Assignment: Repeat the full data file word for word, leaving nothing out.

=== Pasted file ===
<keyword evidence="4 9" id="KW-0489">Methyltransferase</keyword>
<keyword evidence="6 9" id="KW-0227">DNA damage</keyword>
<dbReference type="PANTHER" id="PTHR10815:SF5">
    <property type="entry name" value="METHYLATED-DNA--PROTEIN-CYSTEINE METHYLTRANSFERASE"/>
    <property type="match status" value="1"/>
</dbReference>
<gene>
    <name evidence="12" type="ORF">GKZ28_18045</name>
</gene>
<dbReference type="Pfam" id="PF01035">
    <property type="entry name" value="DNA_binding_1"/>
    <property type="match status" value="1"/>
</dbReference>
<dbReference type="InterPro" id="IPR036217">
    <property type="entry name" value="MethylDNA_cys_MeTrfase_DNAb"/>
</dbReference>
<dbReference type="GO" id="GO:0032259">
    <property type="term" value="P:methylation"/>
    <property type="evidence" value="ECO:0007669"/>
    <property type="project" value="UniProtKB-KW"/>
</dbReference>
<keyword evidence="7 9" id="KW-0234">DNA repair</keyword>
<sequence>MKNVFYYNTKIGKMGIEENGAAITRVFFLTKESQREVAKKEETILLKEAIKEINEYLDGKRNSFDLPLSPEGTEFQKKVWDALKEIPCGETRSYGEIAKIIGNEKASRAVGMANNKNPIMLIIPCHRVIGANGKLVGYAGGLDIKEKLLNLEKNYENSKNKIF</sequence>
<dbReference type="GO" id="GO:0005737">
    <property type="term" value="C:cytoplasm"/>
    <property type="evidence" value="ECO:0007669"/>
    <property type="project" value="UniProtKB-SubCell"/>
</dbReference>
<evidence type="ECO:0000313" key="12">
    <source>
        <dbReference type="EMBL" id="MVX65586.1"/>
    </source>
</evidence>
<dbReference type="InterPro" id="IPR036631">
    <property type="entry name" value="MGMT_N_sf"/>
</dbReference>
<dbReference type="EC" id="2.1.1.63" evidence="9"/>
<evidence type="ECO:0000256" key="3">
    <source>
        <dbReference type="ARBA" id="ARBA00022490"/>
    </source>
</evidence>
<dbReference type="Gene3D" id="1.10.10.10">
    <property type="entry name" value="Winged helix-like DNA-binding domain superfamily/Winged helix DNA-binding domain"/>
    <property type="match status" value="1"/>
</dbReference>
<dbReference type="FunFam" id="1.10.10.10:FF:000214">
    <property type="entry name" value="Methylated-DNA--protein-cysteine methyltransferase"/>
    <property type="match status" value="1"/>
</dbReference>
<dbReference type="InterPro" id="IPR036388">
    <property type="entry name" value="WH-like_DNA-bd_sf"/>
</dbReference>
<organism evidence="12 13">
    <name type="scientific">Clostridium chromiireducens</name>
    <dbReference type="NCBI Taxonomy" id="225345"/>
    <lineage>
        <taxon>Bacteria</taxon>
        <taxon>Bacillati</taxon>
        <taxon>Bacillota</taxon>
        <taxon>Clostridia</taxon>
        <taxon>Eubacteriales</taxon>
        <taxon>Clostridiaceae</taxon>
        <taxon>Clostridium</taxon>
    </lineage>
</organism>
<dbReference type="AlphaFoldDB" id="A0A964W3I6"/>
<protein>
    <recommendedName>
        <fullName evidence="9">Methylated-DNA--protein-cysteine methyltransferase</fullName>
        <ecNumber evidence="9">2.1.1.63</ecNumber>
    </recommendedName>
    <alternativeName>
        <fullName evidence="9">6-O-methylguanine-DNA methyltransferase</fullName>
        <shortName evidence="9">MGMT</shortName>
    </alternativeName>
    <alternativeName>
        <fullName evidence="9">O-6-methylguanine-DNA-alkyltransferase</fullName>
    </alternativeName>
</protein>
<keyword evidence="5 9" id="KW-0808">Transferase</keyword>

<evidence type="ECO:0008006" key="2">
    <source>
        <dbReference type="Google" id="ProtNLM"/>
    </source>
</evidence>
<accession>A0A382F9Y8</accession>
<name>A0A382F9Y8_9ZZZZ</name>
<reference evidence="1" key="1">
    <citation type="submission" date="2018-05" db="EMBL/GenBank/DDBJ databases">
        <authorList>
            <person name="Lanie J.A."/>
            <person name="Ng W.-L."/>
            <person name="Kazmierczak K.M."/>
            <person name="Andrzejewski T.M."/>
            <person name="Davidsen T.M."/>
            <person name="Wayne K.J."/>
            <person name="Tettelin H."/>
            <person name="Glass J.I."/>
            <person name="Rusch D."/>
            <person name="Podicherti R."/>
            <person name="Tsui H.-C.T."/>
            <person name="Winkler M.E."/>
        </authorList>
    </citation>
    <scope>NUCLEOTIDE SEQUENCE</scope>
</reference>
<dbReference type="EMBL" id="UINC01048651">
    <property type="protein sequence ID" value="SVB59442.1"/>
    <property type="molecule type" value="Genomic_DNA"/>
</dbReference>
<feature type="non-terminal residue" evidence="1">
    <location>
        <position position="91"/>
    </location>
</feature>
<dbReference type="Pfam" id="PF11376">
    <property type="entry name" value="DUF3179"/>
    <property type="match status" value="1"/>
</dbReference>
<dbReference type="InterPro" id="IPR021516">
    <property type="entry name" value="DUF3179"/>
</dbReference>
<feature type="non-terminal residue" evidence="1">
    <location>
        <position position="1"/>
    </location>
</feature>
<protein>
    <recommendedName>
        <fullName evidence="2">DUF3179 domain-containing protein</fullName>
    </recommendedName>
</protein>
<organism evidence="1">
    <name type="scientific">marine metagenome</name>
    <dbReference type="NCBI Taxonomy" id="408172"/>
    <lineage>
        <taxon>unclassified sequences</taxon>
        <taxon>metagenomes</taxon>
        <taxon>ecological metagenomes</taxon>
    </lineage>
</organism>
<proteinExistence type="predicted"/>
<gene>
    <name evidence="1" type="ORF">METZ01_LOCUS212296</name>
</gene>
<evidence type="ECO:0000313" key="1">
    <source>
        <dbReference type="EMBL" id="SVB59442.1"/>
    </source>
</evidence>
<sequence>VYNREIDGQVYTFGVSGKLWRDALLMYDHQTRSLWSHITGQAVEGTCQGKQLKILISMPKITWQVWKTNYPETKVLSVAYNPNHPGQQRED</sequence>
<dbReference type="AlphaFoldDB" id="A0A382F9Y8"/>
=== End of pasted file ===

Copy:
<keyword evidence="4 9" id="KW-0489">Methyltransferase</keyword>
<keyword evidence="6 9" id="KW-0227">DNA damage</keyword>
<dbReference type="PANTHER" id="PTHR10815:SF5">
    <property type="entry name" value="METHYLATED-DNA--PROTEIN-CYSTEINE METHYLTRANSFERASE"/>
    <property type="match status" value="1"/>
</dbReference>
<gene>
    <name evidence="12" type="ORF">GKZ28_18045</name>
</gene>
<dbReference type="Pfam" id="PF01035">
    <property type="entry name" value="DNA_binding_1"/>
    <property type="match status" value="1"/>
</dbReference>
<dbReference type="InterPro" id="IPR036217">
    <property type="entry name" value="MethylDNA_cys_MeTrfase_DNAb"/>
</dbReference>
<dbReference type="GO" id="GO:0032259">
    <property type="term" value="P:methylation"/>
    <property type="evidence" value="ECO:0007669"/>
    <property type="project" value="UniProtKB-KW"/>
</dbReference>
<keyword evidence="7 9" id="KW-0234">DNA repair</keyword>
<sequence>MKNVFYYNTKIGKMGIEENGAAITRVFFLTKESQREVAKKEETILLKEAIKEINEYLDGKRNSFDLPLSPEGTEFQKKVWDALKEIPCGETRSYGEIAKIIGNEKASRAVGMANNKNPIMLIIPCHRVIGANGKLVGYAGGLDIKEKLLNLEKNYENSKNKIF</sequence>
<dbReference type="GO" id="GO:0005737">
    <property type="term" value="C:cytoplasm"/>
    <property type="evidence" value="ECO:0007669"/>
    <property type="project" value="UniProtKB-SubCell"/>
</dbReference>
<evidence type="ECO:0000313" key="12">
    <source>
        <dbReference type="EMBL" id="MVX65586.1"/>
    </source>
</evidence>
<dbReference type="InterPro" id="IPR036631">
    <property type="entry name" value="MGMT_N_sf"/>
</dbReference>
<dbReference type="EC" id="2.1.1.63" evidence="9"/>
<evidence type="ECO:0000256" key="3">
    <source>
        <dbReference type="ARBA" id="ARBA00022490"/>
    </source>
</evidence>
<dbReference type="Gene3D" id="1.10.10.10">
    <property type="entry name" value="Winged helix-like DNA-binding domain superfamily/Winged helix DNA-binding domain"/>
    <property type="match status" value="1"/>
</dbReference>
<dbReference type="FunFam" id="1.10.10.10:FF:000214">
    <property type="entry name" value="Methylated-DNA--protein-cysteine methyltransferase"/>
    <property type="match status" value="1"/>
</dbReference>
<dbReference type="InterPro" id="IPR036388">
    <property type="entry name" value="WH-like_DNA-bd_sf"/>
</dbReference>
<organism evidence="12 13">
    <name type="scientific">Clostridium chromiireducens</name>
    <dbReference type="NCBI Taxonomy" id="225345"/>
    <lineage>
        <taxon>Bacteria</taxon>
        <taxon>Bacillati</taxon>
        <taxon>Bacillota</taxon>
        <taxon>Clostridia</taxon>
        <taxon>Eubacteriales</taxon>
        <taxon>Clostridiaceae</taxon>
        <taxon>Clostridium</taxon>
    </lineage>
</organism>
<dbReference type="AlphaFoldDB" id="A0A964W3I6"/>
<protein>
    <recommendedName>
        <fullName evidence="9">Methylated-DNA--protein-cysteine methyltransferase</fullName>
        <ecNumber evidence="9">2.1.1.63</ecNumber>
    </recommendedName>
    <alternativeName>
        <fullName evidence="9">6-O-methylguanine-DNA methyltransferase</fullName>
        <shortName evidence="9">MGMT</shortName>
    </alternativeName>
    <alternativeName>
        <fullName evidence="9">O-6-methylguanine-DNA-alkyltransferase</fullName>
    </alternativeName>
</protein>
<keyword evidence="5 9" id="KW-0808">Transferase</keyword>

<evidence type="ECO:0008006" key="2">
    <source>
        <dbReference type="Google" id="ProtNLM"/>
    </source>
</evidence>
<accession>A0A382F9Y8</accession>
<name>A0A382F9Y8_9ZZZZ</name>
<reference evidence="1" key="1">
    <citation type="submission" date="2018-05" db="EMBL/GenBank/DDBJ databases">
        <authorList>
            <person name="Lanie J.A."/>
            <person name="Ng W.-L."/>
            <person name="Kazmierczak K.M."/>
            <person name="Andrzejewski T.M."/>
            <person name="Davidsen T.M."/>
            <person name="Wayne K.J."/>
            <person name="Tettelin H."/>
            <person name="Glass J.I."/>
            <person name="Rusch D."/>
            <person name="Podicherti R."/>
            <person name="Tsui H.-C.T."/>
            <person name="Winkler M.E."/>
        </authorList>
    </citation>
    <scope>NUCLEOTIDE SEQUENCE</scope>
</reference>
<dbReference type="EMBL" id="UINC01048651">
    <property type="protein sequence ID" value="SVB59442.1"/>
    <property type="molecule type" value="Genomic_DNA"/>
</dbReference>
<feature type="non-terminal residue" evidence="1">
    <location>
        <position position="91"/>
    </location>
</feature>
<dbReference type="Pfam" id="PF11376">
    <property type="entry name" value="DUF3179"/>
    <property type="match status" value="1"/>
</dbReference>
<dbReference type="InterPro" id="IPR021516">
    <property type="entry name" value="DUF3179"/>
</dbReference>
<feature type="non-terminal residue" evidence="1">
    <location>
        <position position="1"/>
    </location>
</feature>
<protein>
    <recommendedName>
        <fullName evidence="2">DUF3179 domain-containing protein</fullName>
    </recommendedName>
</protein>
<organism evidence="1">
    <name type="scientific">marine metagenome</name>
    <dbReference type="NCBI Taxonomy" id="408172"/>
    <lineage>
        <taxon>unclassified sequences</taxon>
        <taxon>metagenomes</taxon>
        <taxon>ecological metagenomes</taxon>
    </lineage>
</organism>
<proteinExistence type="predicted"/>
<gene>
    <name evidence="1" type="ORF">METZ01_LOCUS212296</name>
</gene>
<evidence type="ECO:0000313" key="1">
    <source>
        <dbReference type="EMBL" id="SVB59442.1"/>
    </source>
</evidence>
<sequence>VYNREIDGQVYTFGVSGKLWRDALLMYDHQTRSLWSHITGQAVEGTCQGKQLKILISMPKITWQVWKTNYPETKVLSVAYNPNHPGQQRED</sequence>
<dbReference type="AlphaFoldDB" id="A0A382F9Y8"/>